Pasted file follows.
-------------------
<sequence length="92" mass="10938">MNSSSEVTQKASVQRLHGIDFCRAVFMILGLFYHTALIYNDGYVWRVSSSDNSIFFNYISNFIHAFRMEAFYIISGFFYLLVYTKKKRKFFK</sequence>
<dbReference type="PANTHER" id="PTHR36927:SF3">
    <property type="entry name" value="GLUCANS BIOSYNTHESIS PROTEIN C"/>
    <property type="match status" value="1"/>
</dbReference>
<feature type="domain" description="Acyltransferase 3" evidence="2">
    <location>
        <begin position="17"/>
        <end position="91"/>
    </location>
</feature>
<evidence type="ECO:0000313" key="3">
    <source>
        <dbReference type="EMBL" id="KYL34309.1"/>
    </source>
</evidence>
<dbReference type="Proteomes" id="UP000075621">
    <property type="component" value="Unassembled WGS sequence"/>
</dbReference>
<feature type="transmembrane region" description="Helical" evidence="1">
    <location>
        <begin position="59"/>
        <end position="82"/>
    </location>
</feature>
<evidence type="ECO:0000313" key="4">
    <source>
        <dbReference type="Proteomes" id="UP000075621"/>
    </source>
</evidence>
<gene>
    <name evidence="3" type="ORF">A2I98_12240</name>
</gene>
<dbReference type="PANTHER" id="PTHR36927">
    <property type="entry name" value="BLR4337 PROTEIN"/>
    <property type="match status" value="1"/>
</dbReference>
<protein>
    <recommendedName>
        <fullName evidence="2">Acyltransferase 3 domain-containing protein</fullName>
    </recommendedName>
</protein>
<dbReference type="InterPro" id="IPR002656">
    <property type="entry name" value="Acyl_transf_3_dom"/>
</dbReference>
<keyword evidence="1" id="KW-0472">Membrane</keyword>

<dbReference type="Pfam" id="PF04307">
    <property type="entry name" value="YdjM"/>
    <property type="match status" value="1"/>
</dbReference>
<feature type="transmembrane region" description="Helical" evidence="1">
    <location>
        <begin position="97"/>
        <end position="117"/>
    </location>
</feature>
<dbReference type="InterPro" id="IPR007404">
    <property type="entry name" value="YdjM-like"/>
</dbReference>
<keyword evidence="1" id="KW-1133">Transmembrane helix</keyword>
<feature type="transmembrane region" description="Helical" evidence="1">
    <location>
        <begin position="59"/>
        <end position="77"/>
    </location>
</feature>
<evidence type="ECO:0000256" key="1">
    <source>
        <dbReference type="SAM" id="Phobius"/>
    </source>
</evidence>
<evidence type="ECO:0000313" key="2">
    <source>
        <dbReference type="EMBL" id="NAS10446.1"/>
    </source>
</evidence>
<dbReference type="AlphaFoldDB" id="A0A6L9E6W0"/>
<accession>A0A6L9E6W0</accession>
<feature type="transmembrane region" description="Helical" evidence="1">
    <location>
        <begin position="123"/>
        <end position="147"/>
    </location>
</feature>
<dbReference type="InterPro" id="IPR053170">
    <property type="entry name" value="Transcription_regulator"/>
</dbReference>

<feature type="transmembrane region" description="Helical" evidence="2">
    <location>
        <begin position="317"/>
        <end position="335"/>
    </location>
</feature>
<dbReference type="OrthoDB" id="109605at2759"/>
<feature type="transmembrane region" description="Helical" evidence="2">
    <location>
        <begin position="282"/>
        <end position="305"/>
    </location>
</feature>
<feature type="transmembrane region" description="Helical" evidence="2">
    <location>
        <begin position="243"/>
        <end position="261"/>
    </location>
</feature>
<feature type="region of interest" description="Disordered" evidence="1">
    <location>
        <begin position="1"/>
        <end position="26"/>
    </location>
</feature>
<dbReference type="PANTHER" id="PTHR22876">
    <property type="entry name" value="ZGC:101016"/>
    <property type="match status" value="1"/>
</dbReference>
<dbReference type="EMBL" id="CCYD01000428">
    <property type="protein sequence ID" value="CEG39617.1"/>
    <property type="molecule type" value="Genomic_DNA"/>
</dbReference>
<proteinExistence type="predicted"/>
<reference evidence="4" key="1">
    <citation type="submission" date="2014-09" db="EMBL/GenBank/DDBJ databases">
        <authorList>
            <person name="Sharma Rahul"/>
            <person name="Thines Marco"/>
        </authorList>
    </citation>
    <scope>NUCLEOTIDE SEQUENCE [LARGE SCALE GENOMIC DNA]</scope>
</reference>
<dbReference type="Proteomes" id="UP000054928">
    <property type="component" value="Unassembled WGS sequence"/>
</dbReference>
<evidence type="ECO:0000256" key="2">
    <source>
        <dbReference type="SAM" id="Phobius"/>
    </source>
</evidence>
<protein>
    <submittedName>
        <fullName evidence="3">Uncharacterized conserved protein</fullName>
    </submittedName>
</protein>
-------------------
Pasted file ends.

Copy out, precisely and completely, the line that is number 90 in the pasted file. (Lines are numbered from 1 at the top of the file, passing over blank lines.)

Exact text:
        <begin position="317"/>